What Does Functional Medicine Mean?
Wake Forest Functional medicine is an approach to managing chronic conditions such as asthma, autoimmune diseases, diabetes, heart disease, and many others. While functional medicine takes a different approach than traditional medicine, these two forms of medicine are not inherently at odds with each other. In fact, functional medicine uses many elements of traditional medicine such as studying individual health histories and doing various forms of testing in order to better understand the specifics of a condition that a patient may be experiencing.
The main difference between functional medicine and traditional medicine is that functional medicine seeks to treat the entire patient rather than just the disease that has manifested itself within their body. While traditional medicine tends to target specific symptoms and systems with medicines and other related treatments, functional medicine looks instead to behavioral and lifestyle interventions that can be made to slow down progression, manage or reduce symptoms, and otherwise promote overall health and vitality.
How Does Functional Medicine Assess Individual Health?
Functional medicine takes an integrative, patient-centered approach to the assessment of individual health. This means that in conjunction with typical information gathering such as individual and family medical histories and physical exams, functional medicine doctors also gather detailed information about lifestyle and environmental factors. These might include the following:
- Environmental factors: A wide range of environmental factors have a tremendous impact on our health in a positive or negative way. Functional medicine recognizes and seeks to address these environmental factors as a means of both managing chronic conditions and preventing further disease. Some of the environmental factors that a functional medicine might ask their patients about include air and water quality, the types of food that one eats (i.e. organic or non-organic; GMO or Non-GMO; factory-farmed or free range), the amount of exercise or movement that one engages in on a weekly basis, current sleep hygiene, and any potential exposure to toxins either in one’s home or other environment.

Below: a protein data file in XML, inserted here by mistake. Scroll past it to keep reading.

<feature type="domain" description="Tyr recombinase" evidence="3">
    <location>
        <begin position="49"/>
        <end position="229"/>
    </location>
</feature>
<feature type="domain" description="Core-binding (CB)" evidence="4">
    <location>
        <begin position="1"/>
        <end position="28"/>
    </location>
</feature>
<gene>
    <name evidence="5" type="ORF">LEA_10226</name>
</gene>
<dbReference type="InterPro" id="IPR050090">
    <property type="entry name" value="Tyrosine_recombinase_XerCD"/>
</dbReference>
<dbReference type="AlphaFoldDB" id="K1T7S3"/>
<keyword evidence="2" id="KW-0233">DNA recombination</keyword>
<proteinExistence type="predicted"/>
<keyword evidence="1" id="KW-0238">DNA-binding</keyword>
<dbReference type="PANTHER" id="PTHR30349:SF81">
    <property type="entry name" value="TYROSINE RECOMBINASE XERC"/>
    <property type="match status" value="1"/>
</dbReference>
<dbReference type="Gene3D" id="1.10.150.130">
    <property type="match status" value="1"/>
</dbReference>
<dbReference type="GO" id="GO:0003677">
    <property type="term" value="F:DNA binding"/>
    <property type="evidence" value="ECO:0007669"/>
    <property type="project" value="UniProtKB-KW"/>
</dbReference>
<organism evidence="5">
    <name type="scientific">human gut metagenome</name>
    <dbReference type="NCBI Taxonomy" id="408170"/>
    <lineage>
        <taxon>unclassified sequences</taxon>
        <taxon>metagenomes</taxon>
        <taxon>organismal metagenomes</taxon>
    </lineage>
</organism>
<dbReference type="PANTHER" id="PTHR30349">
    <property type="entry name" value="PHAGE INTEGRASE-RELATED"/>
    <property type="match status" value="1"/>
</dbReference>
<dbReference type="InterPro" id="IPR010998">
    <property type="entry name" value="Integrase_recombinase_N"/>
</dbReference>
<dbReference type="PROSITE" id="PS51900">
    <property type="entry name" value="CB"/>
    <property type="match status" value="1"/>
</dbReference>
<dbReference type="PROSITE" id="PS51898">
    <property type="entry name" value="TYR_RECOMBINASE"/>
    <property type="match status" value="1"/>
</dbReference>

- Social and psychological factors: Also important to a functional medicine doctor is information related to social and psychological factors such as stress triggers, stress management, and even past traumas that one may have experienced.
How Does Functional Medicine Treat Chronic Conditions?
Once all of this information has been gathered and studied, a functional medicine doctor then works with their patient to create a treatment plan. Treatment plans almost always include a nutritional protocol, as food has long been understood within the practice of functional medicine as one of the primary contributors to overall health. Because we are, in many ways, what we eat, functional medicine often involves detailed plans revolving around daily nutrition; both what to consume and what to avoid. As necessary, there may also be a recommendation for supplements, certain kinds or amounts of exercise/movement, and ways that one might manage stress if this is deemed to be necessary.
While each individual plan will vary, due to the highly customized nature of functional medicine, the most defining factor of these plans are that they seek to provide interventions at the daily lifestyle level that are designed to promote health and vitality for the life of the patient. Far from merely treating symptoms or prescribing a pill, functional medicine doctors will work to find ways to make a difference in your life in ways that you yourself can control, making it a form of medical treatment that is not only effective but also empowering.
How Much Does it Cost to Visit a Functional Medicine Doctor?